Vlr8 ln la Wocllf The Cornrnotr Reader lrsl Serles in on don, t957), p 174.

    lhc Readlng Proccss: A Phcnomcnologlcal Approacl~ 4 7Ingarden has cal led itttetttiotrale atzkorrelate (Intentlonal sentencecorrelatlves):

    Sentences lln k up i n diiTerent ways to form more comp lexuni ts o f mean ln~hat reveal a very varied stnlcture ~i v i n gise tosuch entities as a short story, a novel, a dialogue, a tlrama, ascientific theory. . . I n he final analysis, there arlses n partictrlarworld, with component parts de~ermln ed n thls way or that, anclwlth a l l the variations that may occur wit hln these parts-all thisas a purely Intentlonal correlative or a complex o f sentelices. Ift l l l s complex finally forms a Ilterary work, call the witole sum oisequent lntentlonal sentence correlatlves tlie 'worltl presented'In he work?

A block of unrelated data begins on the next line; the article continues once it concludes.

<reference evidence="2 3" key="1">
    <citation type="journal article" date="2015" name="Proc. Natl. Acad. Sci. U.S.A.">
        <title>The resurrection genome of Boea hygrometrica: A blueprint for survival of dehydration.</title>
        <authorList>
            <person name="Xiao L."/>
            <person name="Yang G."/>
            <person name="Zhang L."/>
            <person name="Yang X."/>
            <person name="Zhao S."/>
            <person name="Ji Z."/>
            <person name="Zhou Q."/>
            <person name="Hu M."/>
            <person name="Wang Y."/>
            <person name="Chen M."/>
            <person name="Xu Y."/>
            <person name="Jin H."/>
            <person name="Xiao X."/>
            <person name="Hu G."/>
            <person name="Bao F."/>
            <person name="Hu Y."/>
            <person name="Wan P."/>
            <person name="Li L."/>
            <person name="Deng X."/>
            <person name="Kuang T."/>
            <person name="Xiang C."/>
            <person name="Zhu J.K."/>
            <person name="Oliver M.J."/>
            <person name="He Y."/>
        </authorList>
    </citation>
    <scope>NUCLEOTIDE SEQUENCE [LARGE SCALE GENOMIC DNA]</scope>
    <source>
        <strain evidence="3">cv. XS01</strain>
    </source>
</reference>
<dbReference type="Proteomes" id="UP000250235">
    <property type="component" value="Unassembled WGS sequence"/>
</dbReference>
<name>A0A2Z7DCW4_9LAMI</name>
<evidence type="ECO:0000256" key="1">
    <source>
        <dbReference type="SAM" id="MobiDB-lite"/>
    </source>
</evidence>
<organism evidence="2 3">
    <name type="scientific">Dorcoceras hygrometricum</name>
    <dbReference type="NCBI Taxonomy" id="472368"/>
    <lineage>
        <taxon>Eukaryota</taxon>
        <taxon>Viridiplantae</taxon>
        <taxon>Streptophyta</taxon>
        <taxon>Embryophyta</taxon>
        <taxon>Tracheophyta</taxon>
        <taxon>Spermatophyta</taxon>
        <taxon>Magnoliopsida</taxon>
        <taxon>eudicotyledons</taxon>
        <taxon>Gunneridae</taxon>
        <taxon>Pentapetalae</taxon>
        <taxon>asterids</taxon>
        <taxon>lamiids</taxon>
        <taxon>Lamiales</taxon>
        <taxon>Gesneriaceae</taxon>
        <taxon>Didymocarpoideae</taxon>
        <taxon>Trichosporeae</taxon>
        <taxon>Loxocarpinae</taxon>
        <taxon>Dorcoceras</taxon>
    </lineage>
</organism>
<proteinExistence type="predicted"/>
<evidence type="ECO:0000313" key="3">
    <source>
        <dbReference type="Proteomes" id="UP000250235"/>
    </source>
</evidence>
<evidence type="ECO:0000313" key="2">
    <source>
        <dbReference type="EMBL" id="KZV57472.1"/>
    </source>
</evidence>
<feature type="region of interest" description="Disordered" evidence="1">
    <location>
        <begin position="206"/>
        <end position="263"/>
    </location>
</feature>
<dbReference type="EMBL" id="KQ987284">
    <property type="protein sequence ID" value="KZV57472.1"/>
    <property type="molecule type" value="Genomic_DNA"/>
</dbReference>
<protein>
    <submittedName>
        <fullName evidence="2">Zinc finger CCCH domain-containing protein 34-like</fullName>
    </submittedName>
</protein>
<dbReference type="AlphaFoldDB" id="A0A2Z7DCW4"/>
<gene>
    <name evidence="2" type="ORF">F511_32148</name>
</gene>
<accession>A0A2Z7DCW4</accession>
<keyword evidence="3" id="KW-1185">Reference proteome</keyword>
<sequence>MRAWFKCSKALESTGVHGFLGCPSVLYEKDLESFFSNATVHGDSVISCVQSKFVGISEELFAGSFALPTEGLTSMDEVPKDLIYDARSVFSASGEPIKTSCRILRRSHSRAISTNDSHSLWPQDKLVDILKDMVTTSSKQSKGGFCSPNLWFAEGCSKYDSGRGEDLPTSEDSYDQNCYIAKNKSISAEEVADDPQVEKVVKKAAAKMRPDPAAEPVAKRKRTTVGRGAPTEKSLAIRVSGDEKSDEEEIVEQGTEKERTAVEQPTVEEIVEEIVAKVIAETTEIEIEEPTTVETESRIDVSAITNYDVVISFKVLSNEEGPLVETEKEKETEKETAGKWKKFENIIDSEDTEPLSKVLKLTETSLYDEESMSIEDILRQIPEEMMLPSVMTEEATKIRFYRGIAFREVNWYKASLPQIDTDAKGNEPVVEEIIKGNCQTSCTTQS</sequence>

?'his world, however, does not pass before tlie reader's eyes like afilm. Th e sentences are "com ponen t parts" Insofar as they makestatements, claims, or observatlons, or convey Informatlon, and soestabl ish various perspectives In the text. Dut they remain only"component partsu-they are not the sum total of the text itself. Forthe intentional correlatives disclose su l~ tle onnections whlch Indl-vldually are less concrete than the statements, claims, and observa-tions, even though these only take on th eir real meaningfulnessthrough the interaction o f t l ieir correlatives.Ho w Is one to conce ive t l ie connection between the correlatlves? tmarks those polnts at whic h the reader is able to 'cl im b aboard' thetext. l i e has to accept certain given perspectives, b ut I n dolng so heinevitably causes them to interact. Wh en Ingarden speaks of Inten-tlonal sentence correlatlves In I l temture, the statements made orInformatlon conveyed In the sentence are already In a certain sensequalified: t l ie sentence does no t conslst solely of a statement-which,after all, would be absurd, as one can only make statements aboutthings that exlst-but alms at something bey ond what it actua lly says.Thls I s true o f al l sentences In l i terary works, and i t i s th rough theInteractlon o f hese sentences that their com mon aim is ful f i l led. Thisis what glves them the lr ow n special qual l ty In i terary texts. I n heircapacity as state